OK, so we all had the news about WannaCry shoved in our faces, which is a good thing, however now that it is not headline news anymore does not mean you can let your guard down. There is yet another variant of your typical ransomware on the loose and given it has only come about early this month (May 2017), it means that software vendors may not have had a chance to plug the leaks. Below is a copy/paste from IBM X-Force Exchange and is well worth a read.
New ransomware dubbed as “JAFF” surfaced onto the threat landscape. Initial infection is speculated to have started on May 2nd, 2017 (possibly as early as April 24th, 2017). “The JAFF ransomware is a robust ransomware that leverages some of the most prolifically-used delivery mechanisms in phishing email and embodies characteristics associated with other very successful malware.” The JAFF ransomware utilizes delivery mechanisms (Microsoft Word documents containing macro scripting that were in turn delivered as an embed in PDFs) seen on other well know ransomware campaigns, such as, Bart, Locky and Dridex distributions. Given its similarities to the Locky ransomware, it is possible that the JAFF ransomware is written in C. As mentioned briefly, the ransomware uses .PDF files which run Microsoft Word with embedded malicious macros. Files that are encrypted will receive the .jaff extention (i.e. Test.doc.jaff). The encryption algorithms used are believed to be AES and RSA. In addition, CryptoAPI (which is implemented into the Windows OS) is used for the complex encryption process. One of the JAFF ransomware properties (vssadmin.exe delete shadows /all /Quiet) could erase the Shadow Volume Copies from Windows OS, making recovery techniques difficult which rely on archived Shadow Volume Copies.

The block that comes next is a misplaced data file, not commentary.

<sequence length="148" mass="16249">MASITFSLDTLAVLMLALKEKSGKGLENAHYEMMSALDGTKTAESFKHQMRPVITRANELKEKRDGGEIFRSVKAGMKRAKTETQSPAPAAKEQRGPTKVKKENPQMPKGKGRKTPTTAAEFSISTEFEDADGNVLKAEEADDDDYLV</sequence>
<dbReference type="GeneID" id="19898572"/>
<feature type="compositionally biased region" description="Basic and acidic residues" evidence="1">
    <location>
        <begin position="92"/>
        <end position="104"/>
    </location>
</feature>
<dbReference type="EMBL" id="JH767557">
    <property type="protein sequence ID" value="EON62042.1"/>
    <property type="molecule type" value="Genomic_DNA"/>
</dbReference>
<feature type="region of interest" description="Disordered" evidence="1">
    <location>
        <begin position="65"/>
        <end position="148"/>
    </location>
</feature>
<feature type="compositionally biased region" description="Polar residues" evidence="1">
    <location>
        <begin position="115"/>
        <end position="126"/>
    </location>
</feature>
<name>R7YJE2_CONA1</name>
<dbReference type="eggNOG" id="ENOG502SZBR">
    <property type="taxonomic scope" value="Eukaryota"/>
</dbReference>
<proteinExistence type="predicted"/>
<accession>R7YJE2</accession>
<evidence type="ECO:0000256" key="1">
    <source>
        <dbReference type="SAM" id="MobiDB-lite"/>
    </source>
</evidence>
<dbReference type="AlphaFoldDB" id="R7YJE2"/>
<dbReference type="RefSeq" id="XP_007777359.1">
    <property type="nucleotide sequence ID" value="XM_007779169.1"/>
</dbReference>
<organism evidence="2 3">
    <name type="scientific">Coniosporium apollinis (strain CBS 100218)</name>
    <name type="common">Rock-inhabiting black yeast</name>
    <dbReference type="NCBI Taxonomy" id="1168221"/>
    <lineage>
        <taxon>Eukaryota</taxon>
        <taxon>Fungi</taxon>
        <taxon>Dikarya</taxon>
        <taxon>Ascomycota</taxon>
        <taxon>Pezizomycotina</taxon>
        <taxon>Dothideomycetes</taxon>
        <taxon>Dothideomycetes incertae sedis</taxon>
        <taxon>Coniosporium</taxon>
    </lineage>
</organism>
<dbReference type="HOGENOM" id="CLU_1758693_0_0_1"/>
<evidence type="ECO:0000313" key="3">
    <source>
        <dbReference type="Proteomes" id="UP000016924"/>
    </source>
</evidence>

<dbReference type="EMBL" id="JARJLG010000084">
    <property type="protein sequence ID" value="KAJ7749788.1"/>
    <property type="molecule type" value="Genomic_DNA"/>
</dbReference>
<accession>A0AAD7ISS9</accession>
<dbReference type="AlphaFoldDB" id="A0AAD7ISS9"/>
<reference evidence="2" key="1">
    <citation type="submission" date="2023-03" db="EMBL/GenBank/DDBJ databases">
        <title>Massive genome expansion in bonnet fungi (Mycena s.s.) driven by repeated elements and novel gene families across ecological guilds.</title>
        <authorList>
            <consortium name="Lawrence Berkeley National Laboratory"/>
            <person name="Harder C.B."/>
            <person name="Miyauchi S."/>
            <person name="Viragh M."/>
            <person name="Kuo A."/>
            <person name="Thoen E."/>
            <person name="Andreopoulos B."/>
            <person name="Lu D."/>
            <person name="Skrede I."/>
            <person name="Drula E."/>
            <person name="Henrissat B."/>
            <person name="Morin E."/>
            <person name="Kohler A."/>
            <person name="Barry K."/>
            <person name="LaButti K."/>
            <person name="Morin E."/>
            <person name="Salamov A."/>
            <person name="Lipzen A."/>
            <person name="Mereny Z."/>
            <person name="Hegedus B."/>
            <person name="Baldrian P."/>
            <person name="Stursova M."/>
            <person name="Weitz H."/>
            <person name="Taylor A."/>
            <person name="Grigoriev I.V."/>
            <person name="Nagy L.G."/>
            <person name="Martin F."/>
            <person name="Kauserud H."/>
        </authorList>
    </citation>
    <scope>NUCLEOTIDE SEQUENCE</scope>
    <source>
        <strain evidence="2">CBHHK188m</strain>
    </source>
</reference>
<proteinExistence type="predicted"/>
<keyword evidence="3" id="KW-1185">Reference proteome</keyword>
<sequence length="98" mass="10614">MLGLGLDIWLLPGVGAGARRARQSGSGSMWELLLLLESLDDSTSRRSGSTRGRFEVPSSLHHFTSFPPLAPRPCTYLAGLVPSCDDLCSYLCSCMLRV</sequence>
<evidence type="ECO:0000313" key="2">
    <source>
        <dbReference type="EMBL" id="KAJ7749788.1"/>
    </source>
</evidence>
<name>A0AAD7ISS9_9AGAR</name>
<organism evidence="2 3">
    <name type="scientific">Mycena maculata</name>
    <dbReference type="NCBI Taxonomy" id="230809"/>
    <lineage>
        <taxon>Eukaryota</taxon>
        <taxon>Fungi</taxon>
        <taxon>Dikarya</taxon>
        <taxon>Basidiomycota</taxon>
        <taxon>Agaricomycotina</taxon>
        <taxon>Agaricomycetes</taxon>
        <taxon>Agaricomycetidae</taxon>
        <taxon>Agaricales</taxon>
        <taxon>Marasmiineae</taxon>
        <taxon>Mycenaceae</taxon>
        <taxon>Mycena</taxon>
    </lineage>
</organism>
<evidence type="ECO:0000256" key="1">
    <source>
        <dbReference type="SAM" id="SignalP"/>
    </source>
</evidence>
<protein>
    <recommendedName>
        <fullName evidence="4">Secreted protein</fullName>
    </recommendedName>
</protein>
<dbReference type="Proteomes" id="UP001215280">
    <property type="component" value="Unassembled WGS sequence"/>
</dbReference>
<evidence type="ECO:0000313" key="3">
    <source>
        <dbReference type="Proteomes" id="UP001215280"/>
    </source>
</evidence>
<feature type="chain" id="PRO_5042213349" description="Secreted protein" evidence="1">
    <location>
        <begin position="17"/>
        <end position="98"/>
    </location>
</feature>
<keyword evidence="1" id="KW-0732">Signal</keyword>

It’s believed that the JAFF ransomware is being distributed via Necurs Botnet. Necurs is responsible for an increase in spam-driven malware distribution last year and the main source of Locky infections (Necurs was silent for the first three months of 2017. At the end of March, however, the botnet resumed activity, yet it returned to pushing Locky only in late April). In addition to using the same infection vector as Locky, The JAFF ransomware features a similar payment page too, but appears to be using a different code base. However, the new ransomware is supposedly operated by the same actors that are behind Locky Affid=3 and Dridex 220/7200/7500. Last year, the same threat group released Bart ransomware, a Locky variant that didn’t require connection to a command and control (C&C) server to encrypt victim’s files. “Similarly, after months of distributing Dridex in high-volume campaigns, they introduced Locky ransomware, which ultimately became the primary payload in the largest campaigns we have ever observed. Within months, they also brought Bart ransomware to the scene. While Bart never gained significant traction, the appearance of JAFF ransomware from the same group bears watching”.
Source: IBM X-Force Exchange
Read more here: https://exchange.xforce.ibmcloud.com/collection/JAFF-Ransomware-23c3278e5ee29bc5a439636d34321357